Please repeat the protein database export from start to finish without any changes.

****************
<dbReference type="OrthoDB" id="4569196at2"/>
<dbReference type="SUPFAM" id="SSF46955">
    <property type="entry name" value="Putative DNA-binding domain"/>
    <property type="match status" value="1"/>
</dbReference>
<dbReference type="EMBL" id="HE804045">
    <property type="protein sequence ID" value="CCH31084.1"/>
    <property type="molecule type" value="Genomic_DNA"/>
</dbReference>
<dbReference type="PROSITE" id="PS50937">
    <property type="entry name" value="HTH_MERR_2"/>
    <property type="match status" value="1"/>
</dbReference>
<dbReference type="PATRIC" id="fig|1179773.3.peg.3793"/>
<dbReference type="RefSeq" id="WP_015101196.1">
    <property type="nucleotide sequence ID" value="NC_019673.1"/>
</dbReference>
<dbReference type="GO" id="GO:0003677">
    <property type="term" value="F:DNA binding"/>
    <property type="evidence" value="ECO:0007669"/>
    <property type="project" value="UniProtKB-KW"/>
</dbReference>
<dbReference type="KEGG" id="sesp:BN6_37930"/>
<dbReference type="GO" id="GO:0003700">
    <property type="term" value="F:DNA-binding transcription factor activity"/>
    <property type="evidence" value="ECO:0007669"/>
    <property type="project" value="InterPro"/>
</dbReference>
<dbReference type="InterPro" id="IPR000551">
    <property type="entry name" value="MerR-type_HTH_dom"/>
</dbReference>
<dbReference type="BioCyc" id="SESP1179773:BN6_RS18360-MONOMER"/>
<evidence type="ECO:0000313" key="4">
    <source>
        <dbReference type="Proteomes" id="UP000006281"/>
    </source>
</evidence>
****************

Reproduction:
<dbReference type="OrthoDB" id="4569196at2"/>
<dbReference type="SUPFAM" id="SSF46955">
    <property type="entry name" value="Putative DNA-binding domain"/>
    <property type="match status" value="1"/>
</dbReference>
<dbReference type="EMBL" id="HE804045">
    <property type="protein sequence ID" value="CCH31084.1"/>
    <property type="molecule type" value="Genomic_DNA"/>
</dbReference>
<dbReference type="PROSITE" id="PS50937">
    <property type="entry name" value="HTH_MERR_2"/>
    <property type="match status" value="1"/>
</dbReference>
<dbReference type="PATRIC" id="fig|1179773.3.peg.3793"/>
<dbReference type="RefSeq" id="WP_015101196.1">
    <property type="nucleotide sequence ID" value="NC_019673.1"/>
</dbReference>
<dbReference type="GO" id="GO:0003677">
    <property type="term" value="F:DNA binding"/>
    <property type="evidence" value="ECO:0007669"/>
    <property type="project" value="UniProtKB-KW"/>
</dbReference>
<dbReference type="KEGG" id="sesp:BN6_37930"/>
<dbReference type="GO" id="GO:0003700">
    <property type="term" value="F:DNA-binding transcription factor activity"/>
    <property type="evidence" value="ECO:0007669"/>
    <property type="project" value="InterPro"/>
</dbReference>
<dbReference type="InterPro" id="IPR000551">
    <property type="entry name" value="MerR-type_HTH_dom"/>
</dbReference>
<dbReference type="BioCyc" id="SESP1179773:BN6_RS18360-MONOMER"/>
<evidence type="ECO:0000313" key="4">
    <source>
        <dbReference type="Proteomes" id="UP000006281"/>
    </source>
</evidence>